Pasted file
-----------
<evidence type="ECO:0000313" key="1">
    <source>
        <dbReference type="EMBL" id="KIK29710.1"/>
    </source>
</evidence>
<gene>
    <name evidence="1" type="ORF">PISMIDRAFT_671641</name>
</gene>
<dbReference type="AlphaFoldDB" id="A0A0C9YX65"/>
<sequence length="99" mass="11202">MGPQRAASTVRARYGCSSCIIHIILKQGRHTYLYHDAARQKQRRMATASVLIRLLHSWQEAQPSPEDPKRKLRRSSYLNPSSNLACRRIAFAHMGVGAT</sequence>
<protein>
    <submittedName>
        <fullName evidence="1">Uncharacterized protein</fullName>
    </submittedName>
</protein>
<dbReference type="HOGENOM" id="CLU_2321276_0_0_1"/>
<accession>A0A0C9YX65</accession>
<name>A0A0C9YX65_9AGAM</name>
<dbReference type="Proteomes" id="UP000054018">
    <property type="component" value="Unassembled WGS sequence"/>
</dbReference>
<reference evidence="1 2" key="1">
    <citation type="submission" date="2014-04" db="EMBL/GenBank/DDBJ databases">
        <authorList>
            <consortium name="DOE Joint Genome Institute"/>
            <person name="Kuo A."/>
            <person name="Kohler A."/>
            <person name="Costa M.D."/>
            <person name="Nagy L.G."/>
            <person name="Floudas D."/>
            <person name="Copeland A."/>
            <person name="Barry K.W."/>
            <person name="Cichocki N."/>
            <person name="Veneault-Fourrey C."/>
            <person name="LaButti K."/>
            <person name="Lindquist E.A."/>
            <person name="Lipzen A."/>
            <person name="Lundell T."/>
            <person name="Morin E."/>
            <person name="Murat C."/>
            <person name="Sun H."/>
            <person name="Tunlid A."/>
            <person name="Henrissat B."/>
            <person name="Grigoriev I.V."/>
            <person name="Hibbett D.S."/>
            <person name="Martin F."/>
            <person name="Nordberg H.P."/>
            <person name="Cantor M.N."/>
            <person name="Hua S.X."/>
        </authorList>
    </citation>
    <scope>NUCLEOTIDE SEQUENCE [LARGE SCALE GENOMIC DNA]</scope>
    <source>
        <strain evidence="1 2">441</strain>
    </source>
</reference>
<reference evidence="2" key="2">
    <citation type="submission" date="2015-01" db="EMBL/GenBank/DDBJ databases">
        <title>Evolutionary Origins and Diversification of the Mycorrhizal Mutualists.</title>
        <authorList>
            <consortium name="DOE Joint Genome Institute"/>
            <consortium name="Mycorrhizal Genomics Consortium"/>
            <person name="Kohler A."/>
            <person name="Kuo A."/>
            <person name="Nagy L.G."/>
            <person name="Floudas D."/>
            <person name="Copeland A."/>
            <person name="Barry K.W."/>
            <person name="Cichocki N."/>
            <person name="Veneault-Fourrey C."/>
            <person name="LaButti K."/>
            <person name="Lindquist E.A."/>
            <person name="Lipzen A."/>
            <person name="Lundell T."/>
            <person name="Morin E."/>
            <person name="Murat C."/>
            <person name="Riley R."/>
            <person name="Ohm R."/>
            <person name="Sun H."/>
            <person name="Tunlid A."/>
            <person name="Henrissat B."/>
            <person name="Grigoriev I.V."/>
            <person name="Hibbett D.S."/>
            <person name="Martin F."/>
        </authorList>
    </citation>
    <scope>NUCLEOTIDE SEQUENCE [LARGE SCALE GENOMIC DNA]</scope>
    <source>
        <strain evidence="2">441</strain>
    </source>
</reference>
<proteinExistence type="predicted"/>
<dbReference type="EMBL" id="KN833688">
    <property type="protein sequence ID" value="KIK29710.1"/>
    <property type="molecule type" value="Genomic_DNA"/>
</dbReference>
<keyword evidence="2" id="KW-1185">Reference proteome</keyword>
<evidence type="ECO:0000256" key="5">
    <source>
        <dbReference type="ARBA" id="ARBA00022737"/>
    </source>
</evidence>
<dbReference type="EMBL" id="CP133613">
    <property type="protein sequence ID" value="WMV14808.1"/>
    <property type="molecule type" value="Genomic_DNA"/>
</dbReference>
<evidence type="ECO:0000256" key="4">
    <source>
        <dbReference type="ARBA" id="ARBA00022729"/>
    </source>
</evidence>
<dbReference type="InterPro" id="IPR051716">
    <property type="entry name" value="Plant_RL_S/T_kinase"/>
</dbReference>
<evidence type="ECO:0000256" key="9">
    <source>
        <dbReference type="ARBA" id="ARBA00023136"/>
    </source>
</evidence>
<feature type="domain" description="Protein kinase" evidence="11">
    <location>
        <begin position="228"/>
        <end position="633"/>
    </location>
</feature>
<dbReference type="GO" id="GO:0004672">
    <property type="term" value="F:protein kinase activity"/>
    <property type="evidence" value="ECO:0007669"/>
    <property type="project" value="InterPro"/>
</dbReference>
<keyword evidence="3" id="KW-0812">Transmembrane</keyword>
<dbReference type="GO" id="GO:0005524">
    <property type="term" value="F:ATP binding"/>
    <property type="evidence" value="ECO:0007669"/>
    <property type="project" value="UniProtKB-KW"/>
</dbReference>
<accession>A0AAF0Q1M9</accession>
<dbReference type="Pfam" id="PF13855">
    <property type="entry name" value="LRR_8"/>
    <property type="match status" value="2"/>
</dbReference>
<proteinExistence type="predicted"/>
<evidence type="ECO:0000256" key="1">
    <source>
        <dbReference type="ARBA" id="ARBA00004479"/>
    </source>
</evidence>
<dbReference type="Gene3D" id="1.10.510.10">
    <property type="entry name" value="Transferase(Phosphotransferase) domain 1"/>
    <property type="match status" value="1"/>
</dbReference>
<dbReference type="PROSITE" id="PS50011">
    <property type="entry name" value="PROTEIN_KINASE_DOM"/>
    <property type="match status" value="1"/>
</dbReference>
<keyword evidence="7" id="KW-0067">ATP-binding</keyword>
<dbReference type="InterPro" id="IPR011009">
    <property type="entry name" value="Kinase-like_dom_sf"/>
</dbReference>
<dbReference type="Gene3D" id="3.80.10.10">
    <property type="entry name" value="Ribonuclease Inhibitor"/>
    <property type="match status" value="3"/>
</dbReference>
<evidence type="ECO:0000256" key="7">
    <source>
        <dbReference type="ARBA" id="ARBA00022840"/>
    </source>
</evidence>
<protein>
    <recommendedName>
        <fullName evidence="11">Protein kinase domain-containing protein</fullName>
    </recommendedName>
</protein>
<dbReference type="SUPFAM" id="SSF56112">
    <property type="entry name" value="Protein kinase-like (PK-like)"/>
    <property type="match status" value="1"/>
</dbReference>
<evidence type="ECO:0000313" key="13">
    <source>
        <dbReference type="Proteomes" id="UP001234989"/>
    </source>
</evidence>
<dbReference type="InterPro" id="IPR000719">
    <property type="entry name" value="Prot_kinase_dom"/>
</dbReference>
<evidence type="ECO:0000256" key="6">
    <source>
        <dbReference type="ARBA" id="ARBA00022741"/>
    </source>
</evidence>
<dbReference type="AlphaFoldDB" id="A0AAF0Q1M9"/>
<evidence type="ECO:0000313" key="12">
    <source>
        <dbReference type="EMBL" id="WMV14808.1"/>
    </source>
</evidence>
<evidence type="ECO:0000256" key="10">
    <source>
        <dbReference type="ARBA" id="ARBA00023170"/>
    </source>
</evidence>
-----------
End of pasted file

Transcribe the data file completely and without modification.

<evidence type="ECO:0000313" key="1">
    <source>
        <dbReference type="EMBL" id="KIK29710.1"/>
    </source>
</evidence>
<gene>
    <name evidence="1" type="ORF">PISMIDRAFT_671641</name>
</gene>
<dbReference type="AlphaFoldDB" id="A0A0C9YX65"/>
<sequence length="99" mass="11202">MGPQRAASTVRARYGCSSCIIHIILKQGRHTYLYHDAARQKQRRMATASVLIRLLHSWQEAQPSPEDPKRKLRRSSYLNPSSNLACRRIAFAHMGVGAT</sequence>
<protein>
    <submittedName>
        <fullName evidence="1">Uncharacterized protein</fullName>
    </submittedName>
</protein>
<dbReference type="HOGENOM" id="CLU_2321276_0_0_1"/>
<accession>A0A0C9YX65</accession>
<name>A0A0C9YX65_9AGAM</name>
<dbReference type="Proteomes" id="UP000054018">
    <property type="component" value="Unassembled WGS sequence"/>
</dbReference>
<reference evidence="1 2" key="1">
    <citation type="submission" date="2014-04" db="EMBL/GenBank/DDBJ databases">
        <authorList>
            <consortium name="DOE Joint Genome Institute"/>
            <person name="Kuo A."/>
            <person name="Kohler A."/>
            <person name="Costa M.D."/>
            <person name="Nagy L.G."/>
            <person name="Floudas D."/>
            <person name="Copeland A."/>
            <person name="Barry K.W."/>
            <person name="Cichocki N."/>
            <person name="Veneault-Fourrey C."/>
            <person name="LaButti K."/>
            <person name="Lindquist E.A."/>
            <person name="Lipzen A."/>
            <person name="Lundell T."/>
            <person name="Morin E."/>
            <person name="Murat C."/>
            <person name="Sun H."/>
            <person name="Tunlid A."/>
            <person name="Henrissat B."/>
            <person name="Grigoriev I.V."/>
            <person name="Hibbett D.S."/>
            <person name="Martin F."/>
            <person name="Nordberg H.P."/>
            <person name="Cantor M.N."/>
            <person name="Hua S.X."/>
        </authorList>
    </citation>
    <scope>NUCLEOTIDE SEQUENCE [LARGE SCALE GENOMIC DNA]</scope>
    <source>
        <strain evidence="1 2">441</strain>
    </source>
</reference>
<reference evidence="2" key="2">
    <citation type="submission" date="2015-01" db="EMBL/GenBank/DDBJ databases">
        <title>Evolutionary Origins and Diversification of the Mycorrhizal Mutualists.</title>
        <authorList>
            <consortium name="DOE Joint Genome Institute"/>
            <consortium name="Mycorrhizal Genomics Consortium"/>
            <person name="Kohler A."/>
            <person name="Kuo A."/>
            <person name="Nagy L.G."/>
            <person name="Floudas D."/>
            <person name="Copeland A."/>
            <person name="Barry K.W."/>
            <person name="Cichocki N."/>
            <person name="Veneault-Fourrey C."/>
            <person name="LaButti K."/>
            <person name="Lindquist E.A."/>
            <person name="Lipzen A."/>
            <person name="Lundell T."/>
            <person name="Morin E."/>
            <person name="Murat C."/>
            <person name="Riley R."/>
            <person name="Ohm R."/>
            <person name="Sun H."/>
            <person name="Tunlid A."/>
            <person name="Henrissat B."/>
            <person name="Grigoriev I.V."/>
            <person name="Hibbett D.S."/>
            <person name="Martin F."/>
        </authorList>
    </citation>
    <scope>NUCLEOTIDE SEQUENCE [LARGE SCALE GENOMIC DNA]</scope>
    <source>
        <strain evidence="2">441</strain>
    </source>
</reference>
<proteinExistence type="predicted"/>
<dbReference type="EMBL" id="KN833688">
    <property type="protein sequence ID" value="KIK29710.1"/>
    <property type="molecule type" value="Genomic_DNA"/>
</dbReference>
<keyword evidence="2" id="KW-1185">Reference proteome</keyword>
<evidence type="ECO:0000256" key="5">
    <source>
        <dbReference type="ARBA" id="ARBA00022737"/>
    </source>
</evidence>
<dbReference type="EMBL" id="CP133613">
    <property type="protein sequence ID" value="WMV14808.1"/>
    <property type="molecule type" value="Genomic_DNA"/>
</dbReference>
<evidence type="ECO:0000256" key="4">
    <source>
        <dbReference type="ARBA" id="ARBA00022729"/>
    </source>
</evidence>
<dbReference type="InterPro" id="IPR051716">
    <property type="entry name" value="Plant_RL_S/T_kinase"/>
</dbReference>
<evidence type="ECO:0000256" key="9">
    <source>
        <dbReference type="ARBA" id="ARBA00023136"/>
    </source>
</evidence>
<feature type="domain" description="Protein kinase" evidence="11">
    <location>
        <begin position="228"/>
        <end position="633"/>
    </location>
</feature>
<dbReference type="GO" id="GO:0004672">
    <property type="term" value="F:protein kinase activity"/>
    <property type="evidence" value="ECO:0007669"/>
    <property type="project" value="InterPro"/>
</dbReference>
<keyword evidence="3" id="KW-0812">Transmembrane</keyword>
<dbReference type="GO" id="GO:0005524">
    <property type="term" value="F:ATP binding"/>
    <property type="evidence" value="ECO:0007669"/>
    <property type="project" value="UniProtKB-KW"/>
</dbReference>
<accession>A0AAF0Q1M9</accession>
<dbReference type="Pfam" id="PF13855">
    <property type="entry name" value="LRR_8"/>
    <property type="match status" value="2"/>
</dbReference>
<proteinExistence type="predicted"/>
<evidence type="ECO:0000256" key="1">
    <source>
        <dbReference type="ARBA" id="ARBA00004479"/>
    </source>
</evidence>
<dbReference type="Gene3D" id="1.10.510.10">
    <property type="entry name" value="Transferase(Phosphotransferase) domain 1"/>
    <property type="match status" value="1"/>
</dbReference>
<dbReference type="PROSITE" id="PS50011">
    <property type="entry name" value="PROTEIN_KINASE_DOM"/>
    <property type="match status" value="1"/>
</dbReference>
<keyword evidence="7" id="KW-0067">ATP-binding</keyword>
<dbReference type="InterPro" id="IPR011009">
    <property type="entry name" value="Kinase-like_dom_sf"/>
</dbReference>
<dbReference type="Gene3D" id="3.80.10.10">
    <property type="entry name" value="Ribonuclease Inhibitor"/>
    <property type="match status" value="3"/>
</dbReference>
<evidence type="ECO:0000256" key="7">
    <source>
        <dbReference type="ARBA" id="ARBA00022840"/>
    </source>
</evidence>
<protein>
    <recommendedName>
        <fullName evidence="11">Protein kinase domain-containing protein</fullName>
    </recommendedName>
</protein>
<dbReference type="SUPFAM" id="SSF56112">
    <property type="entry name" value="Protein kinase-like (PK-like)"/>
    <property type="match status" value="1"/>
</dbReference>
<evidence type="ECO:0000313" key="13">
    <source>
        <dbReference type="Proteomes" id="UP001234989"/>
    </source>
</evidence>
<dbReference type="InterPro" id="IPR000719">
    <property type="entry name" value="Prot_kinase_dom"/>
</dbReference>
<evidence type="ECO:0000256" key="6">
    <source>
        <dbReference type="ARBA" id="ARBA00022741"/>
    </source>
</evidence>
<dbReference type="AlphaFoldDB" id="A0AAF0Q1M9"/>
<evidence type="ECO:0000313" key="12">
    <source>
        <dbReference type="EMBL" id="WMV14808.1"/>
    </source>
</evidence>
<evidence type="ECO:0000256" key="10">
    <source>
        <dbReference type="ARBA" id="ARBA00023170"/>
    </source>
</evidence>